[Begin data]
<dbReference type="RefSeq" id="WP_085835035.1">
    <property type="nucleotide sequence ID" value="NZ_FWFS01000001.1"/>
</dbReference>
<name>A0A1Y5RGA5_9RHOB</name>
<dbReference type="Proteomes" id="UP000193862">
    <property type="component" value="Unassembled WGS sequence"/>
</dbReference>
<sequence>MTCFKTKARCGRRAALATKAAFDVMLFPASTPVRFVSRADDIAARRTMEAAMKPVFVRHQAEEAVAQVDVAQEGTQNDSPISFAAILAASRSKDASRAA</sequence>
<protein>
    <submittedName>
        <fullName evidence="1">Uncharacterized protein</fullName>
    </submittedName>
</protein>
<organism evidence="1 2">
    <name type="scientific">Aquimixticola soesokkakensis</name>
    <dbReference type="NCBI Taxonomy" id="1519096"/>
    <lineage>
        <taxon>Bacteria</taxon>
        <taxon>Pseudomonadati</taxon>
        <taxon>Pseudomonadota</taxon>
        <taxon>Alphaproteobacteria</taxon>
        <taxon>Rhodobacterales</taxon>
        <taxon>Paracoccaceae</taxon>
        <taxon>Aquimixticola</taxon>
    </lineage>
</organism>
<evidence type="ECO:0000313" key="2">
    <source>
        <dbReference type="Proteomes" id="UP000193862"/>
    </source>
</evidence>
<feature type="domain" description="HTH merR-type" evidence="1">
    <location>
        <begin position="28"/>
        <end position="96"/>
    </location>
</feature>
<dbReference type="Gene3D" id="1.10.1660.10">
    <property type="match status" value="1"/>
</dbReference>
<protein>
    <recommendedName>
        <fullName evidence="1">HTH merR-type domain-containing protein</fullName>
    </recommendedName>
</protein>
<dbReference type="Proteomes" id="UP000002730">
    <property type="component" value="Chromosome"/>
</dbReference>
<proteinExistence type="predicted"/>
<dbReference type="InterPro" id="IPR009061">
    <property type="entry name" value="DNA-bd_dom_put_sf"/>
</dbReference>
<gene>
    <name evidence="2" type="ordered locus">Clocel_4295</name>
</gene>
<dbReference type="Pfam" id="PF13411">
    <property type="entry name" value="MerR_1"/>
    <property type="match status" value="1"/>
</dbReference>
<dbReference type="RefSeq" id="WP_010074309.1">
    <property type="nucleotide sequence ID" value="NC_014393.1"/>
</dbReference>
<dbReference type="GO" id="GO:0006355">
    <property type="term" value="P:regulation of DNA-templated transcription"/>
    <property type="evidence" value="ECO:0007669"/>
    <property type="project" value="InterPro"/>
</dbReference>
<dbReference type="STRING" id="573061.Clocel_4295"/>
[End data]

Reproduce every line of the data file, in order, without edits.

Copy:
<dbReference type="RefSeq" id="WP_085835035.1">
    <property type="nucleotide sequence ID" value="NZ_FWFS01000001.1"/>
</dbReference>
<name>A0A1Y5RGA5_9RHOB</name>
<dbReference type="Proteomes" id="UP000193862">
    <property type="component" value="Unassembled WGS sequence"/>
</dbReference>
<sequence>MTCFKTKARCGRRAALATKAAFDVMLFPASTPVRFVSRADDIAARRTMEAAMKPVFVRHQAEEAVAQVDVAQEGTQNDSPISFAAILAASRSKDASRAA</sequence>
<protein>
    <submittedName>
        <fullName evidence="1">Uncharacterized protein</fullName>
    </submittedName>
</protein>
<organism evidence="1 2">
    <name type="scientific">Aquimixticola soesokkakensis</name>
    <dbReference type="NCBI Taxonomy" id="1519096"/>
    <lineage>
        <taxon>Bacteria</taxon>
        <taxon>Pseudomonadati</taxon>
        <taxon>Pseudomonadota</taxon>
        <taxon>Alphaproteobacteria</taxon>
        <taxon>Rhodobacterales</taxon>
        <taxon>Paracoccaceae</taxon>
        <taxon>Aquimixticola</taxon>
    </lineage>
</organism>
<evidence type="ECO:0000313" key="2">
    <source>
        <dbReference type="Proteomes" id="UP000193862"/>
    </source>
</evidence>
<feature type="domain" description="HTH merR-type" evidence="1">
    <location>
        <begin position="28"/>
        <end position="96"/>
    </location>
</feature>
<dbReference type="Gene3D" id="1.10.1660.10">
    <property type="match status" value="1"/>
</dbReference>
<protein>
    <recommendedName>
        <fullName evidence="1">HTH merR-type domain-containing protein</fullName>
    </recommendedName>
</protein>
<dbReference type="Proteomes" id="UP000002730">
    <property type="component" value="Chromosome"/>
</dbReference>
<proteinExistence type="predicted"/>
<dbReference type="InterPro" id="IPR009061">
    <property type="entry name" value="DNA-bd_dom_put_sf"/>
</dbReference>
<gene>
    <name evidence="2" type="ordered locus">Clocel_4295</name>
</gene>
<dbReference type="Pfam" id="PF13411">
    <property type="entry name" value="MerR_1"/>
    <property type="match status" value="1"/>
</dbReference>
<dbReference type="RefSeq" id="WP_010074309.1">
    <property type="nucleotide sequence ID" value="NC_014393.1"/>
</dbReference>
<dbReference type="GO" id="GO:0006355">
    <property type="term" value="P:regulation of DNA-templated transcription"/>
    <property type="evidence" value="ECO:0007669"/>
    <property type="project" value="InterPro"/>
</dbReference>
<dbReference type="STRING" id="573061.Clocel_4295"/>